Steps to slash college costsPosted: Updated:
PHOENIX - Michelle Rivas is a junior at Arizona State University and relies mostly on student loans to pay her way through school.
“It's pretty scary,” she said. Scary, because she's racked up nearly $20,000 worth of debt so far.
It's money she'll have to pay back after she graduates, which could take decades to do. “I'd like to think that I have a job right out of college and be able to start paying those right away,” she said. “Fingers crossed that that happens.”
Student debt has tripled over the past decade to nearly $1 trillion according to recent estimates.
That's more than the nation's credit card debt.
So just how do students attend college without drowning in debt?
J.D. Wyzallick with the website AZcollegeplanning.com says the answer is easy: Don't take out student loans. He says using the following three steps can help make that possible. “By starting early in the process it can be true,” he said.
First, J.D. says, find the right college. While some schools are limping along, he says others have incredible financial resources.
For example, he says Grinnell College in Iowa has more than a billion dollars at their disposal and pass the money on to students in the form of scholarships.
“Really, the biggest key is identifying colleges that really want to recruit that student, and in that situation, they're going to offer that student fantastic scholarship packages,” he said.
Second, J.D. says parents need to separate their assets from their children’s.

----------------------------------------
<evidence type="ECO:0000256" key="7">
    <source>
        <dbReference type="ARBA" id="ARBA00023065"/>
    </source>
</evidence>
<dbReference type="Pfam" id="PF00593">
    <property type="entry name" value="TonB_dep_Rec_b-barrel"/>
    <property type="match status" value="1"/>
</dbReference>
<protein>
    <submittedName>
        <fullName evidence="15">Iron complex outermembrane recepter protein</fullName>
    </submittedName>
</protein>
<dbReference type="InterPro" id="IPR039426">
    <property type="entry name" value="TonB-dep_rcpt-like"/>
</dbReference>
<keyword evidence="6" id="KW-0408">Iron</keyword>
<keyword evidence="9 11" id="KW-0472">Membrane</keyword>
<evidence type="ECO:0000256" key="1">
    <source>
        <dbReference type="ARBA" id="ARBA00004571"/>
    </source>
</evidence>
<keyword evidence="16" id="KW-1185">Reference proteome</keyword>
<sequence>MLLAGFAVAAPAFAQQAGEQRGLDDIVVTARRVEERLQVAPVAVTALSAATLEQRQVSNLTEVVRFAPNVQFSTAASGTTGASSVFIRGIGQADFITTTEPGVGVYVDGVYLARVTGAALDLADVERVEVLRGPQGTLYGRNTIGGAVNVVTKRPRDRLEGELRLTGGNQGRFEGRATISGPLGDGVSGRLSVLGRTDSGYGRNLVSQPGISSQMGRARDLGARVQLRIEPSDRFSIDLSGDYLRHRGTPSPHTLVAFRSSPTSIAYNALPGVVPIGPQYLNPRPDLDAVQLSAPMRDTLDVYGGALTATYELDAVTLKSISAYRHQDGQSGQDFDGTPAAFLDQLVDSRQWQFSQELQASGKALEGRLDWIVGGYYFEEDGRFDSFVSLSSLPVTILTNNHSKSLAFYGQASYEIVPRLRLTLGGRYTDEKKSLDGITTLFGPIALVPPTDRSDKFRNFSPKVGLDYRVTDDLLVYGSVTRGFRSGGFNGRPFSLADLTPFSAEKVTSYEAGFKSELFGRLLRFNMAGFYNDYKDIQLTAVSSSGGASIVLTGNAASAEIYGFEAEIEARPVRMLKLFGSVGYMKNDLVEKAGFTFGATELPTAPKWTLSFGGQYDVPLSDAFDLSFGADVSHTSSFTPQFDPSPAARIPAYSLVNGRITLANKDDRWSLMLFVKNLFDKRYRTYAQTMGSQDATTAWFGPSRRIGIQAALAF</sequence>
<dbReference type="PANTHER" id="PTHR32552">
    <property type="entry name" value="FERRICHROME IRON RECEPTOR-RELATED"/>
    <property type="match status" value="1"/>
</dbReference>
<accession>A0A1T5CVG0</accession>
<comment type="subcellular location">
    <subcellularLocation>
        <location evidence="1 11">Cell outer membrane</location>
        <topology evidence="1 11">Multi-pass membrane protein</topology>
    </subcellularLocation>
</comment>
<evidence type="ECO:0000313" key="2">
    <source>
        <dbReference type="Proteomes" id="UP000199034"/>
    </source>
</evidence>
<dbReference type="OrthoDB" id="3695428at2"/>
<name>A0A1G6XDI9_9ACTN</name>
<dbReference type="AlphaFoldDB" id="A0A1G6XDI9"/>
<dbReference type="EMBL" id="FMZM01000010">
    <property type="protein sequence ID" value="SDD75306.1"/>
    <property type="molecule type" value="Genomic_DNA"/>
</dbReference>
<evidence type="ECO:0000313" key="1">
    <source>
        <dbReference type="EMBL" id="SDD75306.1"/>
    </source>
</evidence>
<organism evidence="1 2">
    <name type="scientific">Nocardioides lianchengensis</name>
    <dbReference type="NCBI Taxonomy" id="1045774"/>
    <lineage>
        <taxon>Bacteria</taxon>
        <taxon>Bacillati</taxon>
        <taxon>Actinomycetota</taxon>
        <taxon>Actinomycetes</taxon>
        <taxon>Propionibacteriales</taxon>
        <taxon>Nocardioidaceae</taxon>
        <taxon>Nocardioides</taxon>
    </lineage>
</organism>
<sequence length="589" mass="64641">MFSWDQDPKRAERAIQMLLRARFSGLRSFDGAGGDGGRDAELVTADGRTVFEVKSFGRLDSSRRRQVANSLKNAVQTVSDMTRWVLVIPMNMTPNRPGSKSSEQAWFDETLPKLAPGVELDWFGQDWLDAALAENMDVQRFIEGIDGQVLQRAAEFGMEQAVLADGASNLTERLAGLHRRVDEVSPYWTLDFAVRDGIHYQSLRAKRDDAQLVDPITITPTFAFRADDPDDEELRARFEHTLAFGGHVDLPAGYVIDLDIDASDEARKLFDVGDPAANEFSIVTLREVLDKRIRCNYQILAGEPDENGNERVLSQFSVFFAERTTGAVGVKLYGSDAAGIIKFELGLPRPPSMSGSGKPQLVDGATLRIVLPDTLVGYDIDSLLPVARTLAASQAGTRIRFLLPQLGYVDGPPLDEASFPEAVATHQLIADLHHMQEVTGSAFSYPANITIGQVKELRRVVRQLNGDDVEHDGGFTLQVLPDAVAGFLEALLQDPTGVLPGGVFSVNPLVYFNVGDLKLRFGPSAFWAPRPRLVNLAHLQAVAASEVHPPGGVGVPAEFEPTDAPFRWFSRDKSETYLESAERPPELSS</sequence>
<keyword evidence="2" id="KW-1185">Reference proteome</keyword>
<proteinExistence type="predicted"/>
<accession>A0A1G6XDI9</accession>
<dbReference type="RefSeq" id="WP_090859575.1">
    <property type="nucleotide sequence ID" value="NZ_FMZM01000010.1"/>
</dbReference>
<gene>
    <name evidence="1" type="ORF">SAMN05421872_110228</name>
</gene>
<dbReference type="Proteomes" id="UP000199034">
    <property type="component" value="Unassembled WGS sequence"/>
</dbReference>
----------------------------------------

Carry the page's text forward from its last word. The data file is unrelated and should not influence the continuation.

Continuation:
Financial aid forms vary, and knowing those differences is important. He says some parents think transferring assets to their child will maximize tax write-offs, but it can stop the student from getting financial aid.
“Any money that's saved up in the student's name gets assessed at a higher percentage than if the money was simply in the parent’s name,” J.D. said.
Position the student is J.D.'s third step. Make them marketable by taking, and re-taking, the SAT and ACT to get the best score possible.
He recommends students also build their resume in high school by getting involved in sports and extra-curricular activities.
“Preparing the student academically is going to help them not only stay in college when they go, but also to graduate on time,” he said.
J.D. says students should apply to between six and 10 colleges.
That way you won’t have all your eggs riding on one school’s decision and will make you more desirable.
When it comes to scholarship, J.D. says starting the application process early is key.
It will take some time to research all the scholarships that are out there, but he says putting in the work will pay off.